In response to current home owners who have cried “no fair!” Congress is also considering making the credit available to all homebuyers – not just first-time buyers.

Other proposals include promotion of a 30-year 4% fixed-rate loan for both new buyers and current owners who wish to refinance – with the government picking up the tab for the difference between 4% and the loan rate offered by the lender.

While all these programs are designed to stimulate buying, they’re causing some confused would-be buyers to wait.

Should they pay the rates offered now, or will they be able to get in at 4% next month? Should they go for the $7,500 tax credit now, or will there soon be a tax credit that doesn’t have to be repaid – and if they buy before that’s passed, will they miss out? your resource for free credit reports, credit cards, loans, and free credit repair advice.

Will you Owe Income Tax on Forgiven Debt?

Sunday, February 8th, 2009

Early last year we learned that the IRS had decided not to impose income tax on homeowners who sold their houses via a short sale.

This is a sale in which the buyer pays less than the current balance due on the house and the mortgage company “forgives” the remaining balance. In order to qualify for a short sale, homeowners must show proof that their home did not or would not sell for an amount equal to or greater than the balance due on the mortgage. Additionally, they must submit proof that they do not have enough assets to make up the shortfall.

Until recently, homeowners were required to pay income tax on the forgiven balance because the IRS treated it as income. That policy was reversed under the Mortgage Debt Relief Forgiveness Act of 2007, and applies to the sale of qualified principal residences after 2006 and before 2010.

The decision was, assumedly, in response to falling home values across the country. While short sales used to be a once-in-a-while occurrence in any given market, they are now very common. In fact some Realtors are specializing in handling nothing but short sales.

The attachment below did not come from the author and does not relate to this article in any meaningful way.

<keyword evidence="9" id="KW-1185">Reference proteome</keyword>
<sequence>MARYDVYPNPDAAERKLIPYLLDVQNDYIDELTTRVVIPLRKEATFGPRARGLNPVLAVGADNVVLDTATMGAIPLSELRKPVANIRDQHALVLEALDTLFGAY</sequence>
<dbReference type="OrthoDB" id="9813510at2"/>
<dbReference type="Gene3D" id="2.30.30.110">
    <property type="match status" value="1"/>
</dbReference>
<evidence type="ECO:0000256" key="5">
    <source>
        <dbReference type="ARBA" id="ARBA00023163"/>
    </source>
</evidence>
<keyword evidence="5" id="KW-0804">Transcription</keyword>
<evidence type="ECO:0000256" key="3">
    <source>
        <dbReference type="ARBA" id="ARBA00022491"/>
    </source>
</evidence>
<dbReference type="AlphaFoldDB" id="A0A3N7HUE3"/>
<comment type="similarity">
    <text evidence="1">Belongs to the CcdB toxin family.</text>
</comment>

Removal of the tax imposition lifted a huge burden for homeowners who were already in financial trouble.

Now we’re warned that consumers who were unable to pay their other debts in 2008 may face income tax on the amounts that were forgiven or cancelled. The tax liability may also extend to the forgiven interest and penalties as well as the forgiven principal.

As was formerly the case with forgiven mortgage debt, the IRS treats these amounts as income.

If the amount exceeds $600, the creditor is required to report the amount to the IRS and the taxpayer on a form 1099-C. This does not apply to debts wiped out in bankruptcy.

The loophole in this tax law is insolvency. If you receive a 1099-C, contact a tax professional or the IRS for instructions on how to demonstrate that insolvency. This may remove your obligation to pay tax on the forgiven balances.

If you are currently negotiating to settle a debt, or if you may do so in 2009, get tax advice before you settle. Then you can be prepared with the proper paperwork to show insolvency and avoid this tax. your resource for free credit reports, credit cards, loans, and free credit repair advice.

Get all 3 Credit Scores Before the February 14 Deadline!

Sunday, February 8th, 2009

Unless an agreement is reached between Fair Isaac and Experian before February 14, you as a consumer will no longer be able to access your Experian FICO credit score.

On January 15, Experian notified Fair Isaac of the intention to end their 6-year partnership with They will continue to sell FICO scores to lenders and other businesses, but consumers will not be able to access the Experian score through or any other source.

Experian credit reports will still be available to consumers, but without the FICO scores.

Equifax and TransUnion will continue to make FICO scores available to consumers through and various on line websites, including ( and

Given the animosity generated by an October 2006 lawsuit filed by Fair Isaac against the three credit reporting bureaus, this move is not entirely unexpected. In that lawsuit, Fair Isaac alleged that Equifax Inc., Experian Information Solutions Inc., TransUnion LLC and VantageScore Solutions, LLC had violated anti-trust laws and engaged in unfair competitive practices when they launched the VantageScore credit scoring model in March 2006.

In mid-2008 Fair Isaac Corp. agreed to dismiss Equifax Inc. as a defendant in that lawsuit, stating that Equifax Inc. had stopped the unfair practices and that the two companies were working together to release the new FICO 08 model for Equifax customers.